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We are presently witnessing an efflorescence of interest amongst architects and designers in informal terrains and processes, conceived at once as a symptom of the effects of distinctively twenty-first-century urban conditions and as a productive model for contemporary design thinking. Inventing Informality opens a critically historical perspective onto this discussion, by bringing to light a series of formative attempts by designers and social scientists to document, describe, theorize, and ameliorate informal urban areas, from the 1950s through the 1970s. This study traces the historical emergence of urban areas in Europe and North Africa, as understood through distinct terms of informality, revealing their connections to late colonial policies and struggles for decolonization. By examining the representational tools and analytic strategies architects, sociologists, and geographers trained on informal settlements and inhabitants, this project excavates how the bidonville—as urban form, site of knowledge production, and object of social and spatial reengineering—migrated between colonial and metropolitan terrains.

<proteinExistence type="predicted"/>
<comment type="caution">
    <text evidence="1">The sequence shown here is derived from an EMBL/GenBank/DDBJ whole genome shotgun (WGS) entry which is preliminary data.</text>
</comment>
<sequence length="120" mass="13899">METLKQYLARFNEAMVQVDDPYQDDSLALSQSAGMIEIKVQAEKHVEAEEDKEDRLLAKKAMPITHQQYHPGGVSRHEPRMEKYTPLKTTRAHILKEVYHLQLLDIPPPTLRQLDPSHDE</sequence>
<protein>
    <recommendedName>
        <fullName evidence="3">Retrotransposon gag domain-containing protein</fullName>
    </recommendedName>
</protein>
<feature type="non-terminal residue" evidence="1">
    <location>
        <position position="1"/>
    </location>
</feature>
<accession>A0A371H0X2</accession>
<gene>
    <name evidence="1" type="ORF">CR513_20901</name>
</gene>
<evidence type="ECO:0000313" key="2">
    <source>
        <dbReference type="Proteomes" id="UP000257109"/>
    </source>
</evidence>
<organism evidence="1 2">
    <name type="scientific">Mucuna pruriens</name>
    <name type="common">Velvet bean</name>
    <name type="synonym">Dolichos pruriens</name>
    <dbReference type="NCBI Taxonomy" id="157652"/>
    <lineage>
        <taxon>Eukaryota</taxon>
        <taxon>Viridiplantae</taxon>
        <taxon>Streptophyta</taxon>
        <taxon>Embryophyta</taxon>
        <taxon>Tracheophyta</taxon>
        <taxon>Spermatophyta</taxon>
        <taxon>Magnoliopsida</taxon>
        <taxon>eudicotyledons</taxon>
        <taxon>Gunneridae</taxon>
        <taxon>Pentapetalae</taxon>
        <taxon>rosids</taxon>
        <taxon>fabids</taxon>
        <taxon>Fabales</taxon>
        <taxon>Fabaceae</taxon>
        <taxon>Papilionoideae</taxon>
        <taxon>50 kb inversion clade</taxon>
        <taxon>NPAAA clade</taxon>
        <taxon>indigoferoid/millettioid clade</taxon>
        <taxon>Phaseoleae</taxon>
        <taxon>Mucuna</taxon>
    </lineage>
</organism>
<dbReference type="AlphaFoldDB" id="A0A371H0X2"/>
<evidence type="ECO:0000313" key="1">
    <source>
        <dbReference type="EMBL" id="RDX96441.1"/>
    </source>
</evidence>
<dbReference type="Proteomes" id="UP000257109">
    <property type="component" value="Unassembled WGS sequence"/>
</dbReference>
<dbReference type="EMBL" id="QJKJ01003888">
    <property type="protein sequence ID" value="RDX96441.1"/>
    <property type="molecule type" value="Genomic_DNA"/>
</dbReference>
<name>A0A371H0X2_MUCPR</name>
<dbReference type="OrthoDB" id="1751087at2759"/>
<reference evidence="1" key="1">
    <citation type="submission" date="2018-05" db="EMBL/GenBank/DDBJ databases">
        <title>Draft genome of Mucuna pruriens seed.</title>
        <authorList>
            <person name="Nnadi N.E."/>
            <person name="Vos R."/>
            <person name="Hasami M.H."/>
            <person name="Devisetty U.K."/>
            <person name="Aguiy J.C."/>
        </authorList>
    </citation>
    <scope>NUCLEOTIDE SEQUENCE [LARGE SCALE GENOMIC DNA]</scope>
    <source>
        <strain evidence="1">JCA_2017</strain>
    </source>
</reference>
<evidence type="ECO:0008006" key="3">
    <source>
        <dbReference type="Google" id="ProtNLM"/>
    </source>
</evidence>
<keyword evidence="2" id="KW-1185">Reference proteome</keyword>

Sheila Crane is associate professor of architectural history at the University of Virginia. Her book Mediterranean Crossroads: Marseille and Modern Architecture (University of Minnesota Press, 2011) was supported by a publication grant from the Graham Foundation and received the 2013 Spiro Kostof Book Award from the Society of Architectural Historians. Her research focuses on the history and theory of modern architecture and urbanism, particularly in Europe, North Africa, and the Mediterranean region. The recipient of fellowships at the Clark Institute in Williamstown, the Canadian Centre for Architecture in Montreal, and the Shelby Cullom Davis Center for Historical Studies at Princeton University, Crane has published essays in the Journal of Architecture and Future Anterior, as well as in numerous anthologies, including Modern Architecture and the Mediterranean (Routledge, 2009), The Spaces of the Modern City (Princeton University Press, 2008), and Use Matters (Routledge, 2014).
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